31:00 We discuss why the departure of women from tech and STEM is unrelated to the claim that women are intrinsically incapable of performing well in STEM. (Spoiler: I bring up actual research that shows our departure has zero relationship with innate dumbness.)
References (parts 1 and 2):
Joy Buolamwini (author of "AI, ain't I a woman" mentioned in part 2)
A transcript may appear here. Follow @codingsisters on instagram! Trust me, it's worth it.
Code Girls: The Untold Story of the American Women Code Breakers Who Helped Win World War II by Liza Mundy
Guess which introvert had her first guests?!
Okay, obviously it was me.
A transcript may appear here. Follow @codingsisters on instagram! Trust me, it's worth it.
References (parts 1 and 2):
Code Girls: The Untold Story of the American Women Code Breakers Who Helped Win World War II by Liza Mundy
Show notes may potentially appear here and/or a more respectable bibliography.
a preprint getting Slavov a slew of potential jobs: http://www.sciencemag.org/news/2017/09/are-preprints-future-biology-survival-guide-scientists
gluten and Alzheimer's:
Celiac disease: https://jamanetwork.com/journals/jamaneurology/fullarticle/792544
gluten sensitivity: https://www.thelancet.com/journals/lancet/article/PIIS0140-6736%2896%2990540-1/abstract
neurodegenerative disorders that present and don't typically present with olfactory dysfunction: https://onlinelibrary.wiley.com/doi/abs/10.1002/mds.10379
PD = 2nd most prevalent neurodegenerative disease: https://parkinsonsnewstoday.com/parkinsons-disease-statistics/
Is PD an olfactory disease, not a motor one?: https://academic.oup.com/qjmed/article/92/8/473/1563212
denervation of dopaminergic SNc neurons in Parkinson's disease relatives: https://onlinelibrary.wiley.com/doi/full/10.1002/ana.20160
paraquat-exposure and Parkinson's disease: https://academic.oup.com/aje/article/169/8/919/100368
depression and anxiety from bacteria in your gut: https://link.springer.com/article/10.1007%2Fs00213-014-3810-0
vegans are in a better mood?: https://nutritionj.biomedcentral.com/track/pdf/10.1186/1475-2891-11-9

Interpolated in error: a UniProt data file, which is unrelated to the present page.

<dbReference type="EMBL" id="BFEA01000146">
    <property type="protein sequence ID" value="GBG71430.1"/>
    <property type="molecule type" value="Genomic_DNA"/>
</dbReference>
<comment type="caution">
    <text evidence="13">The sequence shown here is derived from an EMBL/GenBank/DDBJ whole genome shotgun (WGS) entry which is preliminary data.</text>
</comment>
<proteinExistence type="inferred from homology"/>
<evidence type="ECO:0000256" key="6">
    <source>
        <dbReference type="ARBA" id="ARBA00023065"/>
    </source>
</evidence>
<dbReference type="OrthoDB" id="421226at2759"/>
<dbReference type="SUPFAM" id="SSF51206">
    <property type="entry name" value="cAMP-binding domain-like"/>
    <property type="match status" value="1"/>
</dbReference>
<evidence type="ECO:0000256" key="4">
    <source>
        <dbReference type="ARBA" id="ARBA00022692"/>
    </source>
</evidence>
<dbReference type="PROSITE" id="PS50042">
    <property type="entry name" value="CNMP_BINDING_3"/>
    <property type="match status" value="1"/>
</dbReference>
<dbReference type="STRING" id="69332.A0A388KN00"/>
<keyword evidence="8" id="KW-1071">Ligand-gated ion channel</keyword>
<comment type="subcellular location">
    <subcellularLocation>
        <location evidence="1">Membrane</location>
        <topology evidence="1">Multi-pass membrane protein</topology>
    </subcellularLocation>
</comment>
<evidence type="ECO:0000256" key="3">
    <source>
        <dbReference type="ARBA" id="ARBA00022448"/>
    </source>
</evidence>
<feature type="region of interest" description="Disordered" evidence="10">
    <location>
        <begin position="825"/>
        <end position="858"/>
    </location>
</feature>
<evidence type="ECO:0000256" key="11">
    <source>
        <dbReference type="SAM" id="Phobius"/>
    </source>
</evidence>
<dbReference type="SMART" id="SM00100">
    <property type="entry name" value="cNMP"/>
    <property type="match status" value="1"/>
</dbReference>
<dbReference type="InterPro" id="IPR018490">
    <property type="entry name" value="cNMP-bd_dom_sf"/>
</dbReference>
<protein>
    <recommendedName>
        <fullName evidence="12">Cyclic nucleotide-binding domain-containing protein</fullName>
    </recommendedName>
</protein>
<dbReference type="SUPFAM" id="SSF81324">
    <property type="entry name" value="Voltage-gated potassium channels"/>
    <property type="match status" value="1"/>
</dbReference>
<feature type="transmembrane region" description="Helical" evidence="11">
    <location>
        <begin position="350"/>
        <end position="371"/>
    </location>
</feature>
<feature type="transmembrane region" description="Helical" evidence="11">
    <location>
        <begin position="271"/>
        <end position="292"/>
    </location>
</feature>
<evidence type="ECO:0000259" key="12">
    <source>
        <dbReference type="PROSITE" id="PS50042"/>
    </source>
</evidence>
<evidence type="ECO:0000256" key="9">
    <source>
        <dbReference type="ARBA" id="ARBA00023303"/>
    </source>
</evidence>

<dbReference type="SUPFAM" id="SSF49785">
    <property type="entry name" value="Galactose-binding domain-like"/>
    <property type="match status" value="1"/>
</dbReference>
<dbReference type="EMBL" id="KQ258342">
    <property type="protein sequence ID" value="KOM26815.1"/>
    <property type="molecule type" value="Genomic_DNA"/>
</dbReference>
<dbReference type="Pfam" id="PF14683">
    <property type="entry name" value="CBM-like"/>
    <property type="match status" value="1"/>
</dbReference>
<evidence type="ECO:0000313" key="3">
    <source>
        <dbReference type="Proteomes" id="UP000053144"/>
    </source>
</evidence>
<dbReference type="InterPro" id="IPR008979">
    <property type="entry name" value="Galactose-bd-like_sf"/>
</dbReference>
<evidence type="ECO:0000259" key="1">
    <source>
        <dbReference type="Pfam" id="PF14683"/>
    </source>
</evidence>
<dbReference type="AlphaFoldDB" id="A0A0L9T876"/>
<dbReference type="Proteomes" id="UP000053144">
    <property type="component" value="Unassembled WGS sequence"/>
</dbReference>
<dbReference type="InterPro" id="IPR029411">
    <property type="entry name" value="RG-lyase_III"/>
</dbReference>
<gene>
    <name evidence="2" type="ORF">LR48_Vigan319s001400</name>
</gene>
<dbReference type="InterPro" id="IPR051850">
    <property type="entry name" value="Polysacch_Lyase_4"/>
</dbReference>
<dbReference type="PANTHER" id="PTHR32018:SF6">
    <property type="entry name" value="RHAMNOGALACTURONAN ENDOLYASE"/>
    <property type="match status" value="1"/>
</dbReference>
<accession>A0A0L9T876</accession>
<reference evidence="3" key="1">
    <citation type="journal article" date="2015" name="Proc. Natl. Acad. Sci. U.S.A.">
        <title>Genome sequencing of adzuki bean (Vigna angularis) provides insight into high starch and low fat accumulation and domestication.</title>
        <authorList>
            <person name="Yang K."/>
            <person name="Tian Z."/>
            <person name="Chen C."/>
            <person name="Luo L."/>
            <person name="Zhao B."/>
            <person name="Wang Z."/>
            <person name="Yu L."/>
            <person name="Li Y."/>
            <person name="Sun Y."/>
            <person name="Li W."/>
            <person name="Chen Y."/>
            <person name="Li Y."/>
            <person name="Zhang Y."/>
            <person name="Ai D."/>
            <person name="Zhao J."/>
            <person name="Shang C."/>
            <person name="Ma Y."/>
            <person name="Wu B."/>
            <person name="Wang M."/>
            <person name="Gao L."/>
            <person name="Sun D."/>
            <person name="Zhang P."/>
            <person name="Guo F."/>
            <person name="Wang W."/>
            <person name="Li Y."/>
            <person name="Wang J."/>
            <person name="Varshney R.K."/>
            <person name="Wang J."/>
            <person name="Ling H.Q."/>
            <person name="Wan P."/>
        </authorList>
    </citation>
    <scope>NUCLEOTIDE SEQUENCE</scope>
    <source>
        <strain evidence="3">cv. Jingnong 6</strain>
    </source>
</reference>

~90% human serotonin made by gut bacteria: https://www.cell.com/cell/fulltext/S0092-8674(15)00248-2
gut bacteria and anxiety in rodents: https://microbiomejournal.biomedcentral.com/articles/10.1186/s40168-017-0321-3
Seanwes' statement about repeating the last six months of your life: https://www.youtube.com/user/seanwestv/videos?view=0&sort=dd&shelf_id=10
Einstein working in the Swiss patent office when he came out with his relativity theory: https://www.scientificamerican.com/article/how-einstein-discovered-general-relativity-amid-war-divorce-and-rivalry/
Show notes may potentially appear here.
The fidelity of this transcript to the episode is not 100% but I’ve read it and the podcast should be as clear, if not clearer, in this written form.
The Skiveo Podcast
This is a podcast about a young female. This is a podcast about a young, black, Muslim female's journey from the world of humanities to the world of science at Princeton and beyond because I graduated already. So...
Central versus peripheral olfaction and what I did after tasting rejection my first year out of Princeton. Is that Ursinus minor? No, that's Urscience minority.
[00:01:22] Even after this junior paper, my thesis... my thesis was such that my professor, that same professor, he read some of it and he called me on my phone. Basically, he said, "can I give you a job. I read your thesis..." He did say that some of it was garbage. And honestly, I knew when I submitted it, some of it was garbage.
[00:01:54] So, my writing that thesis was about to not happen. So, I knew when I submitted it that a good amount of it was nonsense because what I even had to do was pad my thesis.
[00:02:14] I had to take large chunks of my junior paper and put them in my thesis and cite myself.